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Photo: Chip Somodevilla/Getty Images

Lt. Col. Alexander Vindman, who served as a key witness in President Trump's impeachment trial, announced Wednesday that he has moved to retire from the military after 21 years of service amid fears that he will "forever be limited" due to political backlash over his testimony.

The big picture: The president fired Vindman in February as the leading Ukraine expert on the National Security Council for being "insubordinate," but top military leaders including Secretary of Defense Mark Esper claim Vindman had not been politically targeted.

  • In his testimony, Vindman called Trump's push for Ukraine to investigate former Vice President Joe Biden "inappropriate" and said he reported his concerns on the matter due to a "sense of duty."
  • Sen. Tammy Duckworth (D-Ill.) vowed last week to block the promotions of 1,123 senior military officers until Esper confirmed that Vindman's promotion would go through.

What they're saying: "Through a campaign of bullying, intimidation and retaliation, the president of the United States attempted to force LTC Vindman to choose: Between adhering to the law or pleasing a president. Between honoring his oath or protecting his career. Between protecting his promotion or the promotion of his fellow soldiers, " Vindman's lawyer, Amb. David Pressman, said in a statement.

  • "These are choices that no one in the United States should confront, especially one who has dedicated his life to serving it," Pressman added.

Flashback: In concluding his opening statement at the impeachment hearing, Vindman emotionally addressed his immigrant father: "You made the right decision 40 years ago to leave the Soviet Union and come here to the United States of America in search of a better life for our family. Do not worry. I will be fine for telling the truth."

Go deeper

Tech scrambles to derail inauguration threats

Illustration: Sarah Grillo/Axios

Tech companies are sharing more information with law enforcement in a frantic effort to prevent violence around the inauguration, after the government was caught flat-footed by the Capitol siege.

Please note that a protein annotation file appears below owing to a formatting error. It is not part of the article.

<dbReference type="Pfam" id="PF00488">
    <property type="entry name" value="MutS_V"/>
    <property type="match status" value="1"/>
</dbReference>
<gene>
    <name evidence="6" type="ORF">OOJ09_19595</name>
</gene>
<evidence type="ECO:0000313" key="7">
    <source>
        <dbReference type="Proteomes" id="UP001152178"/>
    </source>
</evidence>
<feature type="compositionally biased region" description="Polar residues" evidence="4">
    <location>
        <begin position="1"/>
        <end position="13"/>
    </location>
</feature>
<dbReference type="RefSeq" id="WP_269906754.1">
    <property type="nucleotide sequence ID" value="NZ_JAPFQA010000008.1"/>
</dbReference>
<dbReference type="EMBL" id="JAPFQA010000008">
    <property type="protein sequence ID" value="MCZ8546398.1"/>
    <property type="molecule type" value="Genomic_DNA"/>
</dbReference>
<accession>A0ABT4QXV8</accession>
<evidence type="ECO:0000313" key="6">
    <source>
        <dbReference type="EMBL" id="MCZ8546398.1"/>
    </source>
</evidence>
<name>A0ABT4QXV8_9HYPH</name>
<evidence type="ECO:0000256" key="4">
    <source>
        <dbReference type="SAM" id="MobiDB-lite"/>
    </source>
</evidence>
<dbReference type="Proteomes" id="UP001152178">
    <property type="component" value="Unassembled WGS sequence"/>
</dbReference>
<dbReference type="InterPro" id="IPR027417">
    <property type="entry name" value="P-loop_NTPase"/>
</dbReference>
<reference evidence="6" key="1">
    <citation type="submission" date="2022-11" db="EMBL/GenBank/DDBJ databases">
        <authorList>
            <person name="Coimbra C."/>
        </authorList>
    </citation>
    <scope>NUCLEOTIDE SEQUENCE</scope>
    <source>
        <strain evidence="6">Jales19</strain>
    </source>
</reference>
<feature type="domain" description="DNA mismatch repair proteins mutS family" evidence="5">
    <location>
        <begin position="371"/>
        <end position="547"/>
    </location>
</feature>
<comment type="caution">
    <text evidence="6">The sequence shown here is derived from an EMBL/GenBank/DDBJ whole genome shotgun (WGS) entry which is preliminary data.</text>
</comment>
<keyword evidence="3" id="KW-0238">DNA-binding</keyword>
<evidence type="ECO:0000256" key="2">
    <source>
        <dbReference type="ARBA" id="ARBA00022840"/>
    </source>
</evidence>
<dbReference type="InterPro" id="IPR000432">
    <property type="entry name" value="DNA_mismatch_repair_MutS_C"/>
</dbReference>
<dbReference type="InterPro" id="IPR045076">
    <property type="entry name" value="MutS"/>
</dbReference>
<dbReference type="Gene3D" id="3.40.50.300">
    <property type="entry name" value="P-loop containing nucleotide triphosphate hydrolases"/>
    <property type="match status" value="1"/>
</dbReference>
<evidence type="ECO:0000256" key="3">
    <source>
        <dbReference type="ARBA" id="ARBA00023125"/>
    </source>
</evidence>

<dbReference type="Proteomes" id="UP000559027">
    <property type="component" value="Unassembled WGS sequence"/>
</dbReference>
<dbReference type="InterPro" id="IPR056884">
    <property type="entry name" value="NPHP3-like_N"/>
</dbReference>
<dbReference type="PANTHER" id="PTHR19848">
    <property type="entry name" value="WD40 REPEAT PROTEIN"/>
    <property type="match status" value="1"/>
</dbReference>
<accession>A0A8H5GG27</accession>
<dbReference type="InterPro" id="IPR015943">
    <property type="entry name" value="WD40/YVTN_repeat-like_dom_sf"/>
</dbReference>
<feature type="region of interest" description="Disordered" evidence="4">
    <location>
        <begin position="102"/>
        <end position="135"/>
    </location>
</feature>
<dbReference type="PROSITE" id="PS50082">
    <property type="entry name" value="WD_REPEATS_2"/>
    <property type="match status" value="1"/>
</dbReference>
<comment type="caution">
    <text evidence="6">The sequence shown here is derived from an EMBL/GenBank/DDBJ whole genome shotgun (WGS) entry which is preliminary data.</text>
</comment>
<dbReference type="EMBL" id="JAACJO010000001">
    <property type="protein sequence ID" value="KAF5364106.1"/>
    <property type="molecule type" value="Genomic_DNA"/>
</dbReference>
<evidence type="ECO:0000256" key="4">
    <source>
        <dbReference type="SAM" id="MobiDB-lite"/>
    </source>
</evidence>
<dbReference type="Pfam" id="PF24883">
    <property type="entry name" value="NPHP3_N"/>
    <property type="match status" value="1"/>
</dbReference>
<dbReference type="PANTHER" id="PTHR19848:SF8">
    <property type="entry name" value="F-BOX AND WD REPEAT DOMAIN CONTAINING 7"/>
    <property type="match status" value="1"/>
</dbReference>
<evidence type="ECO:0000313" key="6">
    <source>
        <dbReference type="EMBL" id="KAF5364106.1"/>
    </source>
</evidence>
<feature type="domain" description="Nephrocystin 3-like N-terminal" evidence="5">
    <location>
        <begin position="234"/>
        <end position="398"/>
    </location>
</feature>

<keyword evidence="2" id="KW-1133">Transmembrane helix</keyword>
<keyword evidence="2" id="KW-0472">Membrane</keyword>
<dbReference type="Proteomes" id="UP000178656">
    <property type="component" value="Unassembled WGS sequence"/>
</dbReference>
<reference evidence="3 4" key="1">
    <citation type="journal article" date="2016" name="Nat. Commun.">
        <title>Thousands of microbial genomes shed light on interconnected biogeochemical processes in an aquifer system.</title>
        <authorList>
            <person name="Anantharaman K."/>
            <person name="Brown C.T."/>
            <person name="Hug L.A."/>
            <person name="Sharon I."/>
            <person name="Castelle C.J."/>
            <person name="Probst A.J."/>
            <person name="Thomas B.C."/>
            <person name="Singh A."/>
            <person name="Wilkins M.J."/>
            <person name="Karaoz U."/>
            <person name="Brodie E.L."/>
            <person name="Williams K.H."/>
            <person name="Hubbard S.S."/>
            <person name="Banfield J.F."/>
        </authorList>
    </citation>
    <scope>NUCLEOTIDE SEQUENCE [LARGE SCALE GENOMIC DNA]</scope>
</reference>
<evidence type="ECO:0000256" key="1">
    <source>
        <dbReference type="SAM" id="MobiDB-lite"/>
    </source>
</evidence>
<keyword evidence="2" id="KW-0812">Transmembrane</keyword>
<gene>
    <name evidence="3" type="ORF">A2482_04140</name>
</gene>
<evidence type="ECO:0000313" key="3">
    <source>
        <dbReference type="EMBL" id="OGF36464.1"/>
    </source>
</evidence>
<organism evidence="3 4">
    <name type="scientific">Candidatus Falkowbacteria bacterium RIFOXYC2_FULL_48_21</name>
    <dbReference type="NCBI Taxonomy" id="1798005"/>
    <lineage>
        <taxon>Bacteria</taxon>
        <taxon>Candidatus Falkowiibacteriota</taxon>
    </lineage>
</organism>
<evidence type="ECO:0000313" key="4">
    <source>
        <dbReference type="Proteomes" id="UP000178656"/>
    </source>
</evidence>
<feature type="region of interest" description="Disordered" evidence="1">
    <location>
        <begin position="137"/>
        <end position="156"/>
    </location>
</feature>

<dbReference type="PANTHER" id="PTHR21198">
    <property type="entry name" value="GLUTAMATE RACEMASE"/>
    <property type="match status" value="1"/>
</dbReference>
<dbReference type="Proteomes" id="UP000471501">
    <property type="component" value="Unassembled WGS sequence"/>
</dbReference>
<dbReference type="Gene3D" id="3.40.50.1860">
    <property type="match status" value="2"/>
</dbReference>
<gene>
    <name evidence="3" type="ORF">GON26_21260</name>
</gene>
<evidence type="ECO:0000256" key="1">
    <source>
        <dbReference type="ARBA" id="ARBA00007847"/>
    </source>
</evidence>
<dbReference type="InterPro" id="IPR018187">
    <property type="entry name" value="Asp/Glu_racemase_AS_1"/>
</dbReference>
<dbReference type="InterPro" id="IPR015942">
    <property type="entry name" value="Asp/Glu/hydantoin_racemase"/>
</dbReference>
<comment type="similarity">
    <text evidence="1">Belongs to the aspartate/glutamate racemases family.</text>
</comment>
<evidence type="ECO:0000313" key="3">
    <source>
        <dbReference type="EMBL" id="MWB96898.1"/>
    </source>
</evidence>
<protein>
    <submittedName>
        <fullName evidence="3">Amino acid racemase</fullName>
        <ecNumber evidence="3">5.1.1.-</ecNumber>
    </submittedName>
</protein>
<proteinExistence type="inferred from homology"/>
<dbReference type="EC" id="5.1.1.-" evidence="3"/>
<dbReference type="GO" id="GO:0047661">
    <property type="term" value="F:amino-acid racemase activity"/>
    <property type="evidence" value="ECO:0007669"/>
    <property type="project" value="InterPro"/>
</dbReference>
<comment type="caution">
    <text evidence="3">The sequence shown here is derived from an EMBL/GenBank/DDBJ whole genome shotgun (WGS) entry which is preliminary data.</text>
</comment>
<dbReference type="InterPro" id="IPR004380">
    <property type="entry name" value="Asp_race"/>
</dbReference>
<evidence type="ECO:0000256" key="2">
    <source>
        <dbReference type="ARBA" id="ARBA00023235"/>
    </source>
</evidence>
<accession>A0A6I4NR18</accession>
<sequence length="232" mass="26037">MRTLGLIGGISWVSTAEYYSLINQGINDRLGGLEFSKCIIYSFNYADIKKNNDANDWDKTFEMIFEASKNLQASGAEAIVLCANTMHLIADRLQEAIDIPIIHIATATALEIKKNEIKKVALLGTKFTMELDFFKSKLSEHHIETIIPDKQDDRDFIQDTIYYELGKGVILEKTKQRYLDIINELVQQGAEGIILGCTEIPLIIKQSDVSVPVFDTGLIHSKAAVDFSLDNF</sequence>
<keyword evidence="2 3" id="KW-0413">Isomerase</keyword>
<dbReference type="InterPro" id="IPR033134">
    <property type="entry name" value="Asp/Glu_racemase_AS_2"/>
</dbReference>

Between the lines: Tech knows it will be held accountable for any further violence that turns out to have been planned online if it doesn't act to stop it.

Dave Lawler, author of World
2 hours ago - World

Uganda's election: Museveni declared winner, Wine claims fraud

Wine rejected the official results of the election. Photo: Sumy Sadruni/AFP via Getty

Yoweri Museveni was declared the winner of a sixth presidential term on Saturday, with official results giving him 59% to 35% for Bobi Wine, the singer-turned-opposition leader.

Why it matters: This announcement was predictable, as the election was neither free nor fair and Museveni had no intention of surrendering power after 35 years. But Wine — who posed a strong challenged to Museveni, particularly in urban areas, and was beaten and arrested during the campaign — has said he will present evidence of fraud. The big question is whether he will mobilize mass resistance in the streets.

Off the Rails

Episode 1: A premeditated lie lit the fire

Photo illustration: Sarah Grillo/Axios. Photo: Chip Somodevilla/Getty Images

Beginning on election night 2020 and continuing through his final days in office, Donald Trump unraveled and dragged America with him, to the point that his followers sacked the U.S. Capitol with two weeks left in his term. Axios takes you inside the collapse of a president with a special series.

Episode 1: Trump’s refusal to believe the election results was premeditated. He had heard about the “red mirage” — the likelihood that early vote counts would tip more Republican than the final tallies — and he decided to exploit it.

"Jared, you call the Murdochs! Jason, you call Sammon and Hemmer!”